Seeing as fantasies are low selling choices in the world of comics, Demon Knights was bound to end some time; this being the final volume of the series. But Demon Knights does not go out in a whimper at all. It goes out in a bang of glory of action and team humor, which are some of the big reasons I have enjoyed the series since its very beginning. And even the writer Paul Cornell --who wrote the first 15 issues and left the series (issues 13 through 15 collected here)-- and Robert Venditti took over til the very end, the series still kept it's bold action and team charm. Volume 3 does have its share of stumbles, but for the most part, I think the series went out on a good note.
DEMON KNIGHTS VOL.3: THE GATHERING STORM collects the remaining issues of the series #13 - #23. Since Cornell wrote issues #13 - 15 before leaving, I will do a quick review of that, and then finish up with Venditti's work with issues #16 - #23.
Paul Cornell review:
After the end of volume 2, the Demon Knights are in Hell because of Etrigan the Demon selling out his teammates for favor of Lucifer...or did he? Because the Knights appear to have a plan of their own...as well as Lucifer...AND the Questing Queen! (you know the antagonist from volume 1?), and they all want a piece of Avalon for their own agendas.
Cornell speeds through these last three issues at a breakneck pace, tying up all his plots into a massive showdown over reign of Avalon. The writing is still witty and interesting, as well as being a decent close for Cornells story arc. The only problem is Cornell confuses readers with each of the warring factions having plans within other plans, WITHIN other plans. That part is a bit unnecessary, as well as the ending might come off as anti-climatic. It's not perfect bookend, but it is still pretty good.
Robert Venditti review:
30 years after the end of issue #15 and the knights have gone their own paths. But an undead army of vampires led by Cain is taking over Europe at an incredible rate, to which, the knights must form together again to stop the vampiric horde, even if the outcome means finding the holy item to cleanse all evil: the Holy Grail, it too will be difficult to find.
Venditti does make a 4-issue on the vampires and 4-issues for the search of the Holy Grail. The thing that Venditti doesn't quite have that certain level of wit or charm Cornell has, but he still maintains the heart of the series with fanatical action and proper voices for the characters, which is amazingly in-tact. Jason Blood/Etrigan is still conflicted with each other, Madame Xanadu still keeping Blood and Etrigan in-line, Horsewoman still prefers horses or humans, and Vandal Savage is still the immortal thrill seeker and type of guy who would slit your throat if money was on the line. Additional work goes into the sub characters, which we really did not get much panel time under Cornell. We get much more information on Ystin and his/her subplot on the Grail (which was referenced back in volume 1), Exoritos history with the Amazons, some origins for Horsewoman (and her real name), and Al Jabr...well, he doesn't have eternal youth like everyone else. And more insight with Lucifer and Etrigan, which plays out pretty humorously as a deep-seated rivalry/sense of entertainment for each other. I found I enjoyed reading Lucifer's monologue pages some of the most entertaining pieces in the series.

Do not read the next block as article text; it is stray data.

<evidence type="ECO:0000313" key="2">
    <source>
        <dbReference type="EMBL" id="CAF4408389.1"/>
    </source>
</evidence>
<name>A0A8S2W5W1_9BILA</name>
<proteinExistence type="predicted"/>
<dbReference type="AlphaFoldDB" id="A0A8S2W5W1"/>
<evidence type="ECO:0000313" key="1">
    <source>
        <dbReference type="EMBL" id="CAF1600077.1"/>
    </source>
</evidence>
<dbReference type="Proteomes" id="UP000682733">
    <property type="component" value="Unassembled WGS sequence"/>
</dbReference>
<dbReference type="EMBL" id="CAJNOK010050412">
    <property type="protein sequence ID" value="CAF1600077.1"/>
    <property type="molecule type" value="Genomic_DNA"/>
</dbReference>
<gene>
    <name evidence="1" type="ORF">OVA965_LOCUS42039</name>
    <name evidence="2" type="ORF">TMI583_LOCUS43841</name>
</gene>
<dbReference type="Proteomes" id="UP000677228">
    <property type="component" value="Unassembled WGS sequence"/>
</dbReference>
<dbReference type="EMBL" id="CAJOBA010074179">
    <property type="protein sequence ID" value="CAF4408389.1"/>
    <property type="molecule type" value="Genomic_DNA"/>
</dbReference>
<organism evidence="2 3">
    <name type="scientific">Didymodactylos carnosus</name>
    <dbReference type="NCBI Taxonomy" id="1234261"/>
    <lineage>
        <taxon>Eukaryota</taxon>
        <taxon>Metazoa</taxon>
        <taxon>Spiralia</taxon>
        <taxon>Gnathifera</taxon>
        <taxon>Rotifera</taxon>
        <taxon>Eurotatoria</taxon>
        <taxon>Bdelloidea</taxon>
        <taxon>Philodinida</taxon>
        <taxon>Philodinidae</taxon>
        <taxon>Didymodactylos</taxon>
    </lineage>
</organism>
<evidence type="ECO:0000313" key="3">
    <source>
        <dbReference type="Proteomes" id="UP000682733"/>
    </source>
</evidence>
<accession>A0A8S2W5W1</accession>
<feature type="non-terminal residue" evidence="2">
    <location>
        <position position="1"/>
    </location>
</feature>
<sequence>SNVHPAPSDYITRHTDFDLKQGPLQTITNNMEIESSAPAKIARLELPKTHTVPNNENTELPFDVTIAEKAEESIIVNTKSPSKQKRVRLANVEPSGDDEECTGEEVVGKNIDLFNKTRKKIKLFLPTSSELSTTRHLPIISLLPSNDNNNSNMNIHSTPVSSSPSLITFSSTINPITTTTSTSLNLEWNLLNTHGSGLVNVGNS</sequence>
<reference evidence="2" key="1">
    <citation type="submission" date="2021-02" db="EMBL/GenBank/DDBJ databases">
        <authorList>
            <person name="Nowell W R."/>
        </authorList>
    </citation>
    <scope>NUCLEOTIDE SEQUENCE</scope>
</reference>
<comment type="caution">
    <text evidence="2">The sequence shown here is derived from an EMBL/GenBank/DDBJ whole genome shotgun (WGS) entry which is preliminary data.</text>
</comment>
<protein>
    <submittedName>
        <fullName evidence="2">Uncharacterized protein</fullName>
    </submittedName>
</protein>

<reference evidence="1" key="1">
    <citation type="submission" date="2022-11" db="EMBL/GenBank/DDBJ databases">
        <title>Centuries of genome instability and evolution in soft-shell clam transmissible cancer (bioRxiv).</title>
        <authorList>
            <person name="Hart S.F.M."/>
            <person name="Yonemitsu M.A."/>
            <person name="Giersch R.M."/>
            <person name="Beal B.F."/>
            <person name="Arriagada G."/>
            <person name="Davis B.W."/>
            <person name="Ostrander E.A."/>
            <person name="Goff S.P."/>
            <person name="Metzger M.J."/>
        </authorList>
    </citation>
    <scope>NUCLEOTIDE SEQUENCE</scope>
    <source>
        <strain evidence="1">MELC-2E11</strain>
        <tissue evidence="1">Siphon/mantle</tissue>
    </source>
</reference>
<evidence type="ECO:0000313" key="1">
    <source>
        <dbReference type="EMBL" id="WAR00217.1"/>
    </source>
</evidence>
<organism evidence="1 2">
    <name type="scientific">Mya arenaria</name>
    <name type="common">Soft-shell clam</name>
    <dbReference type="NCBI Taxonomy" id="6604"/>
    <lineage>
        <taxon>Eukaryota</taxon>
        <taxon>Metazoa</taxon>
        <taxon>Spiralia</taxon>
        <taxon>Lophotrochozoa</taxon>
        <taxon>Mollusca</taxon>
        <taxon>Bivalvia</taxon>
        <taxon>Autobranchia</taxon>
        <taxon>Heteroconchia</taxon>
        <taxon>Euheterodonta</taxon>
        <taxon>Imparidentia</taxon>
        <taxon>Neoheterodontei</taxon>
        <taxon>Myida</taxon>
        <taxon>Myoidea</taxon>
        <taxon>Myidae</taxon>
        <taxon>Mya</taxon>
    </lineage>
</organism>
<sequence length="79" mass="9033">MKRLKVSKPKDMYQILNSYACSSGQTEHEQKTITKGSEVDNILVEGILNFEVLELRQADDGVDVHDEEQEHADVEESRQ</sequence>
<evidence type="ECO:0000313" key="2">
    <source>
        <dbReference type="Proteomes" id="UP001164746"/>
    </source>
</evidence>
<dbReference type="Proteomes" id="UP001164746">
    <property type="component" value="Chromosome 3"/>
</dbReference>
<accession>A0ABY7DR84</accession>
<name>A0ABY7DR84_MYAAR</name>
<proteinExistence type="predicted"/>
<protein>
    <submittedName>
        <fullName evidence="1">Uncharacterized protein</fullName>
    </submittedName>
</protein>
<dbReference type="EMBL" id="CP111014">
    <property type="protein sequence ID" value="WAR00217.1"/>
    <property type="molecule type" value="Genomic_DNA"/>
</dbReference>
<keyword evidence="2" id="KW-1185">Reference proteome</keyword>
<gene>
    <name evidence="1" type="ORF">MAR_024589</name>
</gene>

Most of the art duties are by Bernard Chang, who did some of the last issues in volume 2. He does the remaining issues of Cornell's work (issues #13-15) and the first part of Venditti's story arc (issues #16-19). His art is incredibly clean and detailed and keeping the action and character development in check. Chad Hardin does issues #20 - #22 which are very well done, and Phil Winslade (of Justin Gray/Jimmy Palmiotti's Jonah Hex know) does the final issue #23.
If there are any flaws, the first is the breakage between Cornell and Venditti's work in the same book. It would have been more cohesive if DC put the remaining issues 13-15 into volume 2 and volume 3 is only Venditti's work of issues 16-23. Secondly, the art changes from Chang to Hardin in issue #20 is pretty under done. It looks rushed, because Hardin's artwork with issues 21-22 are amazing in their own right. And Phil Winslade's art is great for the last issue, but I was just getting used to Hardin's art that I would have liked him finish the series. And lastly, Cornell's last three issues are a bit of rush to tie up plot points, including the reference to Stormwatch.
For the most part, DEMON KNIGHTS VOL.3: THE GATHERING STORM still ends on what it did best: it was fun. Even under a new writer, this series was big on action, great characters, tons of magic and fantasy, good artwork, and a fun-loving Vandal Savage (when will we ever see this carnation again? Probably never.) But Cornell's last issue are bit rushed, the clash from Cornell/Venditti is a little odd feeling, and the minor change ups in the art at the end hurt this final outing of the knights. I'll give it a 4 ½ score of 5 stars, but I truly enjoyed this series from the get-go, so I'm rounding up to 5 stars.
If you have enjoyed the series, then finish it off. I hope to see the likes of these characters in some shape or form in the New 52. Farewell, thou Demon Knights.